What could I possibly add to a topic that has been written about in every horse magazine ever published? Is regular cleaning of a gelding’s sheath important for his health, or just a waste of time? This article is my perspective on the topic, with some situations that I have run into over the years.
First, here is a one paragraph anatomy and physiology lesson. The sheath is a thick double fold of tissue whose function is to protect the penis. It is like a collapsible telescope. When the penis is extended, the folds of the sheath disappear and become part of the penis. The sheath has some glands in its lining that produce a waxy secretion. When mixed with dirt and old dead cells, it’s called smegma. It smells about the way it sounds. At the end of the penis, close to the urethral opening that carries urine out, is a small cavity that you can just get the tip of your finger in. Its official name is the urethral diverticulum. It doesn’t have a common name that I am aware of, so let’s call it the bean pocket. Smegma tends to collect and compact in that pocket, and like play dough, it takes the shape of that space. The smegma dries over time and when you get the tip of a finger in that cavity and work the smegma out, it looks like a bean, which is what it is called. Part of cleaning the inside of the sheath is the removal or “popping” of that bean. Cleaning the sheath without removing the bean is not really completing the job and can lead to down the road problems.
One early morning this spring I was called out to examine an 18 year old gelding who hadn’t eaten breakfast and was mildly painful. The owner had given him Banamine paste over an hour before, and although he seemed better, there was a concern because he still wasn’t right. I already had a full day, but agreed to come out right away and had Lizzy call our scheduled clients to say that we would be late.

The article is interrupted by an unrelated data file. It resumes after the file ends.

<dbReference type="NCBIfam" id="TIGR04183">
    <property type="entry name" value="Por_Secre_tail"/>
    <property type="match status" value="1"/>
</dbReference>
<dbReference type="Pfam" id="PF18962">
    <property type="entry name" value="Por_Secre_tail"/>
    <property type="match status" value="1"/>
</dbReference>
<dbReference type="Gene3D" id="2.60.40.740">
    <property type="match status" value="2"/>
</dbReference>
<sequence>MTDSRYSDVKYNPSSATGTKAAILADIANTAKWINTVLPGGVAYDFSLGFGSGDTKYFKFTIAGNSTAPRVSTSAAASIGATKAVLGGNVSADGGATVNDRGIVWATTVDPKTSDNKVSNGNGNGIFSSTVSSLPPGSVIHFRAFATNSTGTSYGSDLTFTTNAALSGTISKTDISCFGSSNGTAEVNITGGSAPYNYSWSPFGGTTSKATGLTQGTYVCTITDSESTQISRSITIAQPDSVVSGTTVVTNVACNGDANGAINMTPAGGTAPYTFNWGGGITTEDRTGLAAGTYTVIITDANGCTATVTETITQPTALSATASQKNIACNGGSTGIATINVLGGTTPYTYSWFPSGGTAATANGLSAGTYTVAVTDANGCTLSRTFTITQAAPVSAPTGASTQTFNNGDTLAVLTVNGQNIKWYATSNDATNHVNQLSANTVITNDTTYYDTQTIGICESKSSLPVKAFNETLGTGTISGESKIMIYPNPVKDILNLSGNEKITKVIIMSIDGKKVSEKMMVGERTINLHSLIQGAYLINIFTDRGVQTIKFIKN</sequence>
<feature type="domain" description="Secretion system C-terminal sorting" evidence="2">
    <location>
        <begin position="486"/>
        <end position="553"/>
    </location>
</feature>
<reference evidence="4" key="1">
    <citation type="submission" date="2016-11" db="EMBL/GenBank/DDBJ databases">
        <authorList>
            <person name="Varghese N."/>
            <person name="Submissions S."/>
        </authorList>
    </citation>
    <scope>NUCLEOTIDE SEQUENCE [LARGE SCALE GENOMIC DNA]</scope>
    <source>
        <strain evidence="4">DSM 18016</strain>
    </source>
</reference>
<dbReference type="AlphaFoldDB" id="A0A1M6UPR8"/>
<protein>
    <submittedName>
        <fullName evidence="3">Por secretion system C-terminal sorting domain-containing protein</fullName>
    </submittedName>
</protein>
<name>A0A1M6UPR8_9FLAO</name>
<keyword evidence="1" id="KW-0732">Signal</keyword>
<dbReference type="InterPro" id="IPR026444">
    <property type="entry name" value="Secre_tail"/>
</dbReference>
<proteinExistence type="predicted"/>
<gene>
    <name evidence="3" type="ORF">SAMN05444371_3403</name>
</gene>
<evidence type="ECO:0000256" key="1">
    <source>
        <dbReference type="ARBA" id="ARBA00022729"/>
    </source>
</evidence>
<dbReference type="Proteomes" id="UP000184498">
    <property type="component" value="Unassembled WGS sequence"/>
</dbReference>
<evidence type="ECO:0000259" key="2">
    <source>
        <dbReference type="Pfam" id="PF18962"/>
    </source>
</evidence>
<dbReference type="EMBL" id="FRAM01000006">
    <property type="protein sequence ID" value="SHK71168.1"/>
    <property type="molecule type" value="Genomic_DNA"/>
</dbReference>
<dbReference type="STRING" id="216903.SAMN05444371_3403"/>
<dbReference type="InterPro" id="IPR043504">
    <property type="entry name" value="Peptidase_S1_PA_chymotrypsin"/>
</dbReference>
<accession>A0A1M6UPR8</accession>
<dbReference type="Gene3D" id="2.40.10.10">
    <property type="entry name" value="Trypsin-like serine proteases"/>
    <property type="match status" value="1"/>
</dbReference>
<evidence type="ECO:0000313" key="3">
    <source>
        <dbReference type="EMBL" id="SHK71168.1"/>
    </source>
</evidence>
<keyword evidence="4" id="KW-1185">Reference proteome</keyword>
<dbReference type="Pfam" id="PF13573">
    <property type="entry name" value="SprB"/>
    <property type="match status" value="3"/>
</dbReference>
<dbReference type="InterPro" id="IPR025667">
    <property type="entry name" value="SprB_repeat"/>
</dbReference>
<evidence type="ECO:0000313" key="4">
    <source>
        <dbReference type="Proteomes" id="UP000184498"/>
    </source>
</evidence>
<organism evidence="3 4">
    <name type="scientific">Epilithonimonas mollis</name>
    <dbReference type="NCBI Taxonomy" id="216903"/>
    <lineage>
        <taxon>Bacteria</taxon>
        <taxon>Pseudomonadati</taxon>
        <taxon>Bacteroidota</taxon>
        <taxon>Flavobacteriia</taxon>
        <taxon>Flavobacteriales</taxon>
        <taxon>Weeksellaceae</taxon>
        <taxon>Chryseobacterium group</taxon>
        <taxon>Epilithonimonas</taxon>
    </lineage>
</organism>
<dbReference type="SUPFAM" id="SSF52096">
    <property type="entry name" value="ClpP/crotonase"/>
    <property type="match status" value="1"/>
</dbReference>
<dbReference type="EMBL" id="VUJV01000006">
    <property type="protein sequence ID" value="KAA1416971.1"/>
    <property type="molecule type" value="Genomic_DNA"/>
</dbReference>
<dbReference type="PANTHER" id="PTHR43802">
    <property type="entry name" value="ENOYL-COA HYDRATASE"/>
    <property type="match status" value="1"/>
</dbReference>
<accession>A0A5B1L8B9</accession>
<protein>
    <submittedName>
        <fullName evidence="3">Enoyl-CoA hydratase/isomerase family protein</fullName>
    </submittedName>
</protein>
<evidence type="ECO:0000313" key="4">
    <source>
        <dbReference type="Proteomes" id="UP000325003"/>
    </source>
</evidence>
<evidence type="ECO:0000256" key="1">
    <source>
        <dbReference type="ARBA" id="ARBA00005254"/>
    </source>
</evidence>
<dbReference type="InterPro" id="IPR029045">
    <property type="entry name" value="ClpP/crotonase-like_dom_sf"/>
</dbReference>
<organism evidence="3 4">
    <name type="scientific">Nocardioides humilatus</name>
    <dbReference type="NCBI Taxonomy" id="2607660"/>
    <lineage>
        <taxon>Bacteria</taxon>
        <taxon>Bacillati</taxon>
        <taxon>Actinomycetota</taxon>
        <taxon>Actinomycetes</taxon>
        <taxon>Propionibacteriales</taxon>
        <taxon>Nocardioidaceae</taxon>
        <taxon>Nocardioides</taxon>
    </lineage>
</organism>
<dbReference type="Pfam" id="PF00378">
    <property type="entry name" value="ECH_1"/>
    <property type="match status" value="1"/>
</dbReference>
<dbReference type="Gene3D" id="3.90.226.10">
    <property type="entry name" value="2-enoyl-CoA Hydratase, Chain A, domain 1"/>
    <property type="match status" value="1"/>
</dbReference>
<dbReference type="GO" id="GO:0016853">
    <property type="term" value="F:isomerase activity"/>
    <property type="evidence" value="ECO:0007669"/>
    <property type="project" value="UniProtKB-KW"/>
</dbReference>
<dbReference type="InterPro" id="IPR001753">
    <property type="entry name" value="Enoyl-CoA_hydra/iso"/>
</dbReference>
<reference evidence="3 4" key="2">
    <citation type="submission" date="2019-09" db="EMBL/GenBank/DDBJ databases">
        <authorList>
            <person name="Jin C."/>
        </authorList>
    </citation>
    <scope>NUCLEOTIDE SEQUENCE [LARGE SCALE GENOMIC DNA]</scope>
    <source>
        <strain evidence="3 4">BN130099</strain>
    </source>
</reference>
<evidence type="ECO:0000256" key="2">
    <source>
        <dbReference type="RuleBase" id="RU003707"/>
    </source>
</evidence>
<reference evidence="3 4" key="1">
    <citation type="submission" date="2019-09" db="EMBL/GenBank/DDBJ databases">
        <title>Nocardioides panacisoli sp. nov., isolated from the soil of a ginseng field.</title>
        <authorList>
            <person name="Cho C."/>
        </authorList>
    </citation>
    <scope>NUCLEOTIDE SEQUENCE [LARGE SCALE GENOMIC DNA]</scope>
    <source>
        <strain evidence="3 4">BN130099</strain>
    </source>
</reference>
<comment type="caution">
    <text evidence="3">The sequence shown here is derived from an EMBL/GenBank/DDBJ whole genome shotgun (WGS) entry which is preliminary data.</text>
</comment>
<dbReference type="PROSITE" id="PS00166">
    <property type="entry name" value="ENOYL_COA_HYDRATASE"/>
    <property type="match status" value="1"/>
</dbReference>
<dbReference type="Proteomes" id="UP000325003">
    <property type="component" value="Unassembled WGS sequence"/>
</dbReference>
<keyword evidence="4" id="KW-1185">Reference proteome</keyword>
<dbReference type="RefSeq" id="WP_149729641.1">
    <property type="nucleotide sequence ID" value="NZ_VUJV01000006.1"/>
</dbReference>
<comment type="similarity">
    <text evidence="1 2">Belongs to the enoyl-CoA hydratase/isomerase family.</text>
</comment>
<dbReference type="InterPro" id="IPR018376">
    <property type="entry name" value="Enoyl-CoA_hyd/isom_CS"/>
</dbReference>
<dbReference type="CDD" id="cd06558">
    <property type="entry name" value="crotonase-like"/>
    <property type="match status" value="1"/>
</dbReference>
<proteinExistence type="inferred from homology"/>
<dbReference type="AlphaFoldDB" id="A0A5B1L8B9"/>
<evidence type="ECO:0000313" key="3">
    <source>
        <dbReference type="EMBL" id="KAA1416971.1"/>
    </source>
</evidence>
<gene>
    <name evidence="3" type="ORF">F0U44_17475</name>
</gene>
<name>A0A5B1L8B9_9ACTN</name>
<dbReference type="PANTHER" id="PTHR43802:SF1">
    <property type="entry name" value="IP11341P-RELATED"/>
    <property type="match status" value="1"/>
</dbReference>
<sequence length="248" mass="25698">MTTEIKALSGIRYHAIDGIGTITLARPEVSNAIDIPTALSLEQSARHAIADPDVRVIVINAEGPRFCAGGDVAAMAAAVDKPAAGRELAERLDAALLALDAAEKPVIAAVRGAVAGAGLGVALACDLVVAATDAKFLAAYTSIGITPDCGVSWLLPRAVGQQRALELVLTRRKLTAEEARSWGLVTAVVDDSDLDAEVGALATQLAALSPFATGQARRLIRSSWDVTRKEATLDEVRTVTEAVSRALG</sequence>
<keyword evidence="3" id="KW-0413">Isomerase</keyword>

When I got to the farm the horse had just made manure, but still seemed distracted. His temperature, pulse, and respirations were all normal and there were good gut sounds on both sides. Everything was checking out OK, so I didn’t understand why he seemed restless. I did a rectal exam, but couldn’t get very far in because his bladder was so big. I gave him an IV diuretic so that he would urinate. He soon became even antsier, and acted just like a person who has to pee but knows that the nearest McDonalds is still 5 minutes down the road. Finally his urine came out in a huge stream, and his relief was immediate. I did another rectal, and found all the intestines in place and nothing distended. We watched him for a bit and then I left to drive to my first scheduled call. About two hours later his owner called my cell.
“Hey, I know what was bothering that gelding.”
“Go ahead, tell me.”
“I called my wife at work and she said that since we’ve had him he has never had his sheath cleaned, so we did that, and found a monster bean. Hey, this thing was the size of a walnut, and we had to break it up to get it out. He’s been 100% ever since.”
I hadn’t made the connection between that full bladder and the real reason for it. I suspect that the huge bean distended the end of his penis enough that he didn’t really want to urinate, but the diuretic in his system finally gave him no choice.
Several years ago I ran into a peculiar lameness that made no sense. The horse had been off for several weeks before I was called. On examination I could see that the horse was off behind, but his gait didn’t fit any of the usual patterns. We decided to do a more extensive work up in a week, but before I left we gave the horse his annual vaccines and cleaned his sheath at the owner’s request. He had a bean that was good sized and quite hard. She called the next day and said that he was totally sound. Was it the bean? I’m pretty sure it wasn’t the vaccines, and there were no other changes, so yes, I think so. This isn’t a common cause of lameness, but I have had this happen just enough over the years to believe that a large bean can cause discomfort which can be expressed in different ways.